In my research I often use numerical techniques for integrating differential equations and continuation of steady states or periodic solutions. In addition, Lyapunov exponents are very useful to distinguish between (quasi)-periodic and chaotic dynamics and to quantify predictability. Statistical properties of a dynamical system can be studied in terms of invariant measures. In most applications, however, analytical results are not always within reach. Therefore, I often write tailored software to implement numerical tools using a variety of programming languages. For numerical integrations I often use the C programming language. For statistical analyses I often write scripts in R. In addition, I write batch scripts in Python to run computations and process the results.
 
Most of the numerical work I have done so far concerns models up to 100 degrees of freedom. Such toy models are useful to test new methodologies, but still have physical relevance. Within DSSC I am looking for collaborators to further develop methodology for large-scale dynamical systems. On the one hand this entails the development of novel algorithms for large scale computing. On the other hand this requires clever model reduction strategies. Applications need not necessarily be limited to climate models. Indeed, mathematics is context-independent, and all the methodology can be applied to models from various disciplines.


Master's track in data and complexity science at JBI
A Master’s Track in Data Science and Systems Complexity will be launched in Groningen in September 2016 as part of the Master’s Programme in Computer Science at the JBI. Other Institutes at the Faculty of Mathematics and Natural Sciences, i.e. Kapteyn Institute and ENTEG, have also expressed the intention of including tracks in data and complexity science in their Master’s Programmes.


ACHIEVEMENTS & NEWS

  • The Technology Foundation STW has awarded € 230.000 to the SMARTBREED project of Prof. Nicolai Petkov and Dr. G. Azzopardi from the JBI research group Intelligent Systems. The grant is awarded within the Partnership Programme Breed4Food that wishes to develop more sustainable and animal friendly breeding. The SMARTBREED project is a collaboration with the Animal Sciences department of the Wageningen University. It will apply big data and advanced machine learning on the genetic data of millions of animals gathered by the four breeding improvement companies involved with STW partnership programme.
  • Prof. Alexandru Telea is part of a research team that was awarded the Horizon 2020 Joint Undertaking Grant SESAR -06-2015 – High Performing Airport Operations. Their project focuses on big data visual analytics for the construction of the next-generation control towers for aircraft EU project. The project brought € 100.000 to RUG for the support of one 2-year post-doc position.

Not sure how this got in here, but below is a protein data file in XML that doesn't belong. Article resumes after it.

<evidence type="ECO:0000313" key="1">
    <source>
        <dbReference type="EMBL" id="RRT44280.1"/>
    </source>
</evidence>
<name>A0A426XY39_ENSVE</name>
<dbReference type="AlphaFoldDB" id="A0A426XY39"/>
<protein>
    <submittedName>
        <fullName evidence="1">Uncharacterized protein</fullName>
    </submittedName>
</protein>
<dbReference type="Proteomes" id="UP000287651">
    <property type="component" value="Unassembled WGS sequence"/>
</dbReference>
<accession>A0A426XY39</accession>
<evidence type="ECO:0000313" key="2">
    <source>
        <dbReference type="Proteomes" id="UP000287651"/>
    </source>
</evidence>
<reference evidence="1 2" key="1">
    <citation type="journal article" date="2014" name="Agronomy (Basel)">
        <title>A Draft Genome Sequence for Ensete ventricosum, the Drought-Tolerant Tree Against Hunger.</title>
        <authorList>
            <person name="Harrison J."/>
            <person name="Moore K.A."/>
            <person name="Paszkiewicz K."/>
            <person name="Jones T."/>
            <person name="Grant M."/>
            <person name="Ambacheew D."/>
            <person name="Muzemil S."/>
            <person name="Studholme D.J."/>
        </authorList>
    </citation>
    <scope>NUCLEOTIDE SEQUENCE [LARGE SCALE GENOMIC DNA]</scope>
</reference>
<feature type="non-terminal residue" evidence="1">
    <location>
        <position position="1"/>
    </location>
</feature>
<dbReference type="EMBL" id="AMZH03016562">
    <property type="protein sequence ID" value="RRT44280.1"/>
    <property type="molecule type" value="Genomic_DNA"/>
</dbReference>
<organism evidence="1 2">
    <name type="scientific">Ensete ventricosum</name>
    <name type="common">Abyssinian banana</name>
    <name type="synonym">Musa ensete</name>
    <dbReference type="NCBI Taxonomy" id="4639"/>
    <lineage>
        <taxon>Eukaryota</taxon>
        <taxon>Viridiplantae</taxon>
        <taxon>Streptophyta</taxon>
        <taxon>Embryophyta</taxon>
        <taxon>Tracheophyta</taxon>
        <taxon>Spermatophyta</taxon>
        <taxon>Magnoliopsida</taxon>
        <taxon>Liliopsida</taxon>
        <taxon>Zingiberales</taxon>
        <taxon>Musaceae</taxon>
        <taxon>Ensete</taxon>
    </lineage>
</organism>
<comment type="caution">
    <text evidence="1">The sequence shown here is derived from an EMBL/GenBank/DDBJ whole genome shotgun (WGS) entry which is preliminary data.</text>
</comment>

• The “European Cooperation for Statistic of Network Data Science,” coordinated by Prof. Ernst Wit (JBI), has been funded by EU COST, the longest-running European framework supporting trans-national cooperation among researchers, engineers and scholars across Europe. The grant sponsors meetings and collaborations between statistics groups and industrial partners who focus on the data science behind statistical networks in the spread of infectious diseases, financial risk and global finance, genetic disease and pharmacology, traffic.


CALLS FOR APPLICATIONS
Horizon 2020
For more information, please click on the calls:

LCE-01-2016-2017: Next generation innovative technologies enabling smart grids, storage and energy system integration with increasing share of renewables: distribution network.
Deadline: 16 February.
 
SC1-PM-13–2016: PPI for deployment and scaling up of ICT solutions for active and healthy ageing
Deadline: 16 February.
 
SC1-PM-18–2016: Big Data supporting Public Health policies
Deadline: 16 February.
 
INFRAIA-02-2017: Integrating activities for starting communities
Deadline: 30 March.
 
INFRAIA-01-2016-2017: Integrating activities for advanced communities
Deadline: 30 March.
 
EINFRA-11-2016: Support to the next implementation phase of Pan-European High Performance Computing infrastructure and services (PRACE)
Deadline: 30 March.
 
INFRASUPP-03-2016: Support to policies and international cooperation for e-infrastructures
Deadline: 30 March.


CALLS FOR PAPERS
The World Congress on Computational Intelligence 2016
The WCCI has extended the deadline for the submission of papers until January 31. For more information about the sessions and the conditions for submission, please visit http://www.wcci2016.org/spsessions.php
 

UPCOMING EVENTS

DSSC Thematic Seminar: Machine Learning


1 March 2016, 16.00-18.00, Room 5161.0253 (Bernoulliborg)

Guest speaker:
Prof. Dr. Isabelle Guyon (Université Paris-Saclay; ChaLearn, Berkeley),
"Network Reconstruction: the Contribution of Challenges in Machine Learning"

DSSC speaker:
Prof. Dr. Michael Biehl (JBI)

The Groningen Spring School on Cognitive Modeling

April 4-8, 2016, University of Groningen

The cognitive modeling group at ALICE is organizing the Groningen Spring School on Cognitive Modeling that will cover four different modeling paradigms: ACT-R, Nengo, PRIMs, and Accumulator models. It thereby offers a unique opportunity to learn the relative strengths and weaknesses of these approaches. Each day will consist of four theory lectures, one on each paradigm. Each modeling paradigm also includes hands-on assignments.
http://www.iccm2015.org/springschool/


 

Seminar Machine Learning and Health


Amsterdam Data Science Seminar, 12 February 2016, 15.00-17.30, Science Park 904, room A1. 04
http://www.meetup.com/Amsterdam-Data-Science/events/227290211/?rv=ea1
 

DISC PhD winter course 2016: Power Systems Control - from Circuits to Economics

17 - 19 February 19, 2016, University of Groningen

Lecturers:
Florian Dörfler is professor at the Automatic Control Laboratory of the ETH Zürich.
Andrej Jokic is professor at the Control Systems Group of the University of Zagreb.
Local organizer: Prof. Arjan van der Schaft
http://disc.tudelft.nl/education/winter-course/
 

EuroVis 2016


6-10 June 2016, University of Groningen

EuroVis 2016 is the 18th annual visualization gathering organized by the Eurographics Working Group on Data Visualization and supported by the IEEE Visualization and Graphics Technical Committee (IEEE VGTC). EuroVis has been a Eurographics and IEEE co-supported international visualization symposium held in Europe annually since 1999. EuroVis has been a conference since 2012.
http://www.cs.rug.nl/jbi/eurovis2016/